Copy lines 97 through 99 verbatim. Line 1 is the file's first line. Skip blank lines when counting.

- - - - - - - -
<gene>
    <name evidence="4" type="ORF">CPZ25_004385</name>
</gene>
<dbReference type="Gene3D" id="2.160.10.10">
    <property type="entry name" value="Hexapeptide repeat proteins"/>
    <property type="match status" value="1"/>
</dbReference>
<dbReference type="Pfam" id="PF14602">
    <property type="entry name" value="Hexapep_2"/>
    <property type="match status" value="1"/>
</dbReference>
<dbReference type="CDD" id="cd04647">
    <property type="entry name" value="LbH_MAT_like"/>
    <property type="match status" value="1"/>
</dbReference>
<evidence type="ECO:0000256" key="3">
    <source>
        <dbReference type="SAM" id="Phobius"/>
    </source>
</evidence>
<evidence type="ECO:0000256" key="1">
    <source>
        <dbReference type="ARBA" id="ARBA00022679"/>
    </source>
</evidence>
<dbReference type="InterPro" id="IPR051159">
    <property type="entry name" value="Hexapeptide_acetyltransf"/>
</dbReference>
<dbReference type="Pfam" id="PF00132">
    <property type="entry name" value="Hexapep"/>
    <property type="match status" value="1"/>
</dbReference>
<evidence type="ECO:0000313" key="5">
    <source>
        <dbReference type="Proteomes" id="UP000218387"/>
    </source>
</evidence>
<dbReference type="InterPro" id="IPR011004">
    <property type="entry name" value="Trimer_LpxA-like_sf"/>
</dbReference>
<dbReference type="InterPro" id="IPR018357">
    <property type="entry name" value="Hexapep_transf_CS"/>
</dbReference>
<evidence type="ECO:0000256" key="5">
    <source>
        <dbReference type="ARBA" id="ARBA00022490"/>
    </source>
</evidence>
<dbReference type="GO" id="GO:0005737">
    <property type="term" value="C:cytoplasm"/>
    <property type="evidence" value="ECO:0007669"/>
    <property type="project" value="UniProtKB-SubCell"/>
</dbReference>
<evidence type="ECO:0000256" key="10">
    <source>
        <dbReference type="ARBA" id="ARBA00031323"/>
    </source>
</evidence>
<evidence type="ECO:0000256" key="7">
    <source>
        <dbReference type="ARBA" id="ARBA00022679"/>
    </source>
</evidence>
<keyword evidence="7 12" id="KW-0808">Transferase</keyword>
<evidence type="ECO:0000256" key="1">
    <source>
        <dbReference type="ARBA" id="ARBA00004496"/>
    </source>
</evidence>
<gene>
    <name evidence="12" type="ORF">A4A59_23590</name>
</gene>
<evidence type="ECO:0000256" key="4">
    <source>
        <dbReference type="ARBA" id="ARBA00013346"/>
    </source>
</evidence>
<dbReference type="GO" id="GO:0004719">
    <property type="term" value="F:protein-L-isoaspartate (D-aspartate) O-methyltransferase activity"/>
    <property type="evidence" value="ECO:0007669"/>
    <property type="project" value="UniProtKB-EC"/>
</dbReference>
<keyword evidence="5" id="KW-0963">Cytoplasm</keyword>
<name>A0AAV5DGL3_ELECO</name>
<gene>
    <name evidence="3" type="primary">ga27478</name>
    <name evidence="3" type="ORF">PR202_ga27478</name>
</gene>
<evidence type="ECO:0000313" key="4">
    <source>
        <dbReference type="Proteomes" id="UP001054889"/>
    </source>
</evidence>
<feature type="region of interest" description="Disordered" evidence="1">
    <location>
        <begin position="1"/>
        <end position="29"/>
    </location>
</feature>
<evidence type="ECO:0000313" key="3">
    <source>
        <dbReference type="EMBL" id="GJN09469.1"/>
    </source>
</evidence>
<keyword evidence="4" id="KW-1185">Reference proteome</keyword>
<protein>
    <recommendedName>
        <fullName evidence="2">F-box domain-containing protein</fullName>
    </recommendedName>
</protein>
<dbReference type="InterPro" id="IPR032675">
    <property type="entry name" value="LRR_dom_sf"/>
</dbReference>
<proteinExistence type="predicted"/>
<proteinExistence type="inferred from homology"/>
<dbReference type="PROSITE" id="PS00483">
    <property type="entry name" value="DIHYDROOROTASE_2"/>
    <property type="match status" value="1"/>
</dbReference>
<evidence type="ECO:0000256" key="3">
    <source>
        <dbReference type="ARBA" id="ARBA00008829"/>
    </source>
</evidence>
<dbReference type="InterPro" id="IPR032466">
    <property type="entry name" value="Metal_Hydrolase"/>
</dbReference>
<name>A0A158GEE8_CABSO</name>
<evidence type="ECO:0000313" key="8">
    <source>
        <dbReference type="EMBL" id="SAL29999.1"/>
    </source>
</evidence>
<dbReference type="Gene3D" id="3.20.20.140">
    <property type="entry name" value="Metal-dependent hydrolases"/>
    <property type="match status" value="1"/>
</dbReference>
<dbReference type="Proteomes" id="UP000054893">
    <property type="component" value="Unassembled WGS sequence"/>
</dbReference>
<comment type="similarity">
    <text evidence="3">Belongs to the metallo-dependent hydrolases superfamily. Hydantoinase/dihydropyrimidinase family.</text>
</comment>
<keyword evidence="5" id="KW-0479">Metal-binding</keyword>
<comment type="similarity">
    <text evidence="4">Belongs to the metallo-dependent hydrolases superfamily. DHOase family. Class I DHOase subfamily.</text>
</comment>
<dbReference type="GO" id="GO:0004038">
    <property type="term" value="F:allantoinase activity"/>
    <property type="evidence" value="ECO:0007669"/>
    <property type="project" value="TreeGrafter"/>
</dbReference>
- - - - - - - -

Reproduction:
        <end position="29"/>
    </location>
</feature>